Advertisement

Springer Nature is making SARS-CoV-2 and COVID-19 research free. View research | View latest news | Sign up for updates

Circadian organization of an animal lacking a pineal organ; the young American alligator,Alligator mississippiensis

Summary

Circadian rhythms were examined in young American alligators,Alligator mississippiensis, an animal that naturally lacks a pineal organ. Individual alligators displayed persistent, stable, free-running circadian activity rhythms under both constant darkness and constant illumination. Free-running activity was entrained by 24 h light-dark cycles. The circadian period length was also temperature compensated, with Q10's of 1.0–1.40 obtained for a 22–32 °C interval. The presence of this quite ‘normal’ circadian rhythmicity in alligators indicates that the pineal organ is not always essential for the expression of circadian rhythms in lower vertebrates.

This is a preview of subscription content, log in to check access.

We’re sorry, something doesn't seem to be working properly.

Please try refreshing the page. If that doesn't work, please contact support so we can address the problem.

References

  1. Aschoff, J.: Circadian rhythms: Influences of internal and external factors on the period measured under constant conditions. Z. Tierpsychol.49, 225–249 (1979)

  2. Enright, J.T.: The search for rhythmicity in biological time series. J. Theor. Biol.8, 426–468 (1965)

  3. Gern, W.A., Owens, D.W., Ralph, C.L., Roth, J.J.: Plasma melatonin from extra-pineal sites. Am. Zool.18, 557 (1978)

  4. Gwinner, E.: Effects of pinealectomy on circadian locomotor activity rhythms in European starlings,Sturnus vulgaris. J. Comp. Physiol.126, 123–129 (1978)

  5. Kavaliers, M.: Extraretinal mediation of response to temperature and light in hatchling alligators. J. Comp. Physiol.136, 243–246 (1980a)

  6. Kavaliers, M.: Circadian rhythm of extraretinal photosensitivity in hatchling alligators. Photochem. Photobiol.32, 67–70 (1980b)

  7. Kelly, D.E.: Pineal organs: Photoreception, secretion and development. Am. Sci.50, 597–625 (1962)

  8. Krabbe, K.H.: Studies on the morphogenesis of the brain in reptiles, pp. 48–57. Copenhagen: Einar Munckas Gkarde (1939)

  9. Lang, J.W.: Amphibious behavior ofAlligator mississippiensis: roles of a circadian rhythm and light. Science191, 575–577 (1976)

  10. Lierse, W.: Die Gefäßversorgung der Epiphyse und Paraphyse bei Reptilien. In: Progress in brain research: Structure and function of the epiphysis. Kappers, J.A., Schade, J.R. (eds.), pp. 183–192. New York: Elsevier 1965

  11. McIlhenney, E.A.: The alligator's life history. Boston: Christopher 1935

  12. Oksche, A.: Survey of the development and comparative morphology of the pineal organ. In: Progress in brain research: Structure and function of the epiphysis cerebri. Kapper, J.A., Schade, J.R. (eds.), pp. 3–29. New York: Elsevier 1965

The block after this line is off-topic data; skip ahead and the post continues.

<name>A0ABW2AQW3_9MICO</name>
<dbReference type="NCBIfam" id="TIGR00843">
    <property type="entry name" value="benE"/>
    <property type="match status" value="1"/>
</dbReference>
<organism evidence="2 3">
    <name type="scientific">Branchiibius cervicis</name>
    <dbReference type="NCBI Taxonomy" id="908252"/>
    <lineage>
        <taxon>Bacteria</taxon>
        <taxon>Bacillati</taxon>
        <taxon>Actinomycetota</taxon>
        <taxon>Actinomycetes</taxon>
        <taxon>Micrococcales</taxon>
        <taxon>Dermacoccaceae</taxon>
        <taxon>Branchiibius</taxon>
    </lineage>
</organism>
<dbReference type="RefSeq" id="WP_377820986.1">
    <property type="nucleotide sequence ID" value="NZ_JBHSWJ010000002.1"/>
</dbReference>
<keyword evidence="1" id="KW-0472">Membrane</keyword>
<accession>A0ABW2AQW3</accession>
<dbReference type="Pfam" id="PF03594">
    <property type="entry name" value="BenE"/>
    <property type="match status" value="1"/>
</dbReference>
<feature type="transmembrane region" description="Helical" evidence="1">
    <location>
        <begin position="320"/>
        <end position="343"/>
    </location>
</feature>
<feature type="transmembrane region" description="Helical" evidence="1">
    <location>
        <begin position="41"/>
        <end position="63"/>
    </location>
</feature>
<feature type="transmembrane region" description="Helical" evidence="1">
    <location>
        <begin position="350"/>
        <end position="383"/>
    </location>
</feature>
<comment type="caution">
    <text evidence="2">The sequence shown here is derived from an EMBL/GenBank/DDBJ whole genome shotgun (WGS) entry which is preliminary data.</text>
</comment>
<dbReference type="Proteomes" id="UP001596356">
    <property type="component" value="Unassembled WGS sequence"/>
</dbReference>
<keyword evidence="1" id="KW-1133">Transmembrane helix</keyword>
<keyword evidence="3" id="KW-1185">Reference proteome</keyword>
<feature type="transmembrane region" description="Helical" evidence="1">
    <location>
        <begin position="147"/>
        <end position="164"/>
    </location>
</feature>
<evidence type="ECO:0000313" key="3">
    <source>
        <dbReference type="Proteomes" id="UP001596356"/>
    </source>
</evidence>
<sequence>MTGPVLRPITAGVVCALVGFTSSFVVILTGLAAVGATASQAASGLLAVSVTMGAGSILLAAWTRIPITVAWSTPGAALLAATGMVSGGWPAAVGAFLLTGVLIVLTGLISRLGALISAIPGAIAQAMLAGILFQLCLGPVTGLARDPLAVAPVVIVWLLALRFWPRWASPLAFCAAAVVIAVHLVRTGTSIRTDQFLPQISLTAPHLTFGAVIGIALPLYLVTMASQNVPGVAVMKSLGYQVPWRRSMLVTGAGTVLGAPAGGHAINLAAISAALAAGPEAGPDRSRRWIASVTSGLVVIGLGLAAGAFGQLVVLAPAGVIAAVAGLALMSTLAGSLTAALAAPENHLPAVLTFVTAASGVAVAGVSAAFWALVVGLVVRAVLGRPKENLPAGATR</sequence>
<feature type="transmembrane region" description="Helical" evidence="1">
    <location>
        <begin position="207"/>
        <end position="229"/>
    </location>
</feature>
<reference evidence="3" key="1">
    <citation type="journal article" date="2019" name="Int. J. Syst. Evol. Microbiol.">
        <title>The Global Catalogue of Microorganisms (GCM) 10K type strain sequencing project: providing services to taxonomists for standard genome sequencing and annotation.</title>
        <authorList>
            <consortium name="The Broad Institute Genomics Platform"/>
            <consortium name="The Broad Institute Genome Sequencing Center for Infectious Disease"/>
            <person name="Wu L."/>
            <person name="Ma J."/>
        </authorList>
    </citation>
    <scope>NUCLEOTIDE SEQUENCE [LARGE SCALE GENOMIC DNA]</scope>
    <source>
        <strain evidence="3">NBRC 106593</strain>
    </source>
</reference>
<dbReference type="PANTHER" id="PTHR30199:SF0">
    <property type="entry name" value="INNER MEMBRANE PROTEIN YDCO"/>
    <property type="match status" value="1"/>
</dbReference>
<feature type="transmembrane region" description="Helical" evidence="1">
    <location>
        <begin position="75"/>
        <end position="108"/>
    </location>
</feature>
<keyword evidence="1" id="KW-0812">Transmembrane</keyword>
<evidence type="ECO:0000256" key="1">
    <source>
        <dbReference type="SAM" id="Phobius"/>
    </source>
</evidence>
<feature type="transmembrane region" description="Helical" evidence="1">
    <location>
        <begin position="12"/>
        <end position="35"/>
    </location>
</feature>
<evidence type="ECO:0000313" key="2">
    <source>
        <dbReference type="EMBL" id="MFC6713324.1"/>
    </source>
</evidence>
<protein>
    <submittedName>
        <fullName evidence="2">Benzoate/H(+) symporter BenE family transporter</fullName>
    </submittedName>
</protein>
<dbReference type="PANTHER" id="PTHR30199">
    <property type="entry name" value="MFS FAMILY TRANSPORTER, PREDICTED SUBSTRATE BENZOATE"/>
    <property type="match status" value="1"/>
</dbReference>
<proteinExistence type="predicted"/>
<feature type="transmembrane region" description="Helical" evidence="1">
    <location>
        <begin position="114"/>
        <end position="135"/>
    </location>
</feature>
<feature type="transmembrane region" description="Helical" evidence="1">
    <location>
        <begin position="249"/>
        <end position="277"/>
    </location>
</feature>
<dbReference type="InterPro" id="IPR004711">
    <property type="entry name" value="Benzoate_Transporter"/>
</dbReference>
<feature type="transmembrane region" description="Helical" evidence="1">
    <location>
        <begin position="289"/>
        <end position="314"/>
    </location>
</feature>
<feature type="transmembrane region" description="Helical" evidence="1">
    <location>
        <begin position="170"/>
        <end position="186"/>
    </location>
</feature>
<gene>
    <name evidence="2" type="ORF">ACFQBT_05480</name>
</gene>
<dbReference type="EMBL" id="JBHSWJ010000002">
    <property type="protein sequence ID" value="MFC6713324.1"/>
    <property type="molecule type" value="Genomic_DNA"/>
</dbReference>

13. Pittendrigh, C.S., Caldarola, P.C.: General homeostasis of the frequency of circadian oscillations. Proc. Natl. Acad. Sci. (Wash.)70, 2697–2701 (1973)

  14. Pittendrigh, C.S., Daan, S.: A functional analysis of circadian pacemakers in nocturnal rodents. I. Stability and lability of spontaneous frequency. J. Comp. Physiol.106, 223–252 (1976)

  15. Reese, A.M.: The development of the brain of the American alligator: the paraphysis and hypophysis. Smithsonian Miss. Coll.1922, 1–20 (1910)

  16. Romer, A.S.: Vertebrate paleontology, 3rd ed., pp. 136–147. Chicago: University of Chicago Press 1966

  17. Roth, J.J., Gern, W.A., Roth, E.C., Ralph, C.L., Jacobson, E.: Non-pineal melatonin in the alligator (Alligator mississippiensis). Science (in press) (1980)

  18. Rusak B., Zucker, I.: Neural regulation of circadian rhythms. Physiol. Rev.59, 449–526 (1979)

  19. Sokolove, P.G., Bushell, W.N.: The Chi square periodogram: Its utility for analysis of circadian rhythms. J. Theor. Biol.72, 131–160 (1978)

  20. Sörenson, A.D.: Comparative study of the epiphysis and roof of the diencephalon. J. Comp. Neurol4, 153–170 (1894)

  21. Takahashi, T.S., Menaker, M.: Physiology of avian circadian pacemakers. Fed. Proc.38, 2583–2588 (1979)

  22. Underwood, H.: Circadian organization in lizards: The role of the pineal organ. Science195, 587–589 (1977)

  23. Underwood, H.: Melatonin affects circadian rhythmicity in lizards. J. Comp. Physiol.130, 317–323 (1979)

  24. Walker, A.D.: New light on the origins of birds and crocodiles. Nature237, 257–263 (1972)

Download references

Author information

Additional information

This research was supported by grant NS 12257 for N.I.H. to C.L. Ralph. Alligators were obtained through the courtesy of C.R. Tracy and T. Joanen of the Rockefeller Wildlife Refuge, Grand Chenier, Louisiana.

Rights and permissions

Reprints and Permissions

About this article

Cite this article

Kavaliers, M., Ralph, C.L. Circadian organization of an animal lacking a pineal organ; the young American alligator,Alligator mississippiensis . J. Comp. Physiol. 139, 287–292 (1980). https://doi.org/10.1007/BF00610460

Download citation

Keywords

  • Circadian Rhythm
  • Activity Rhythm
  • Period Length
  • Lower Vertebrate
  • Constant Darkness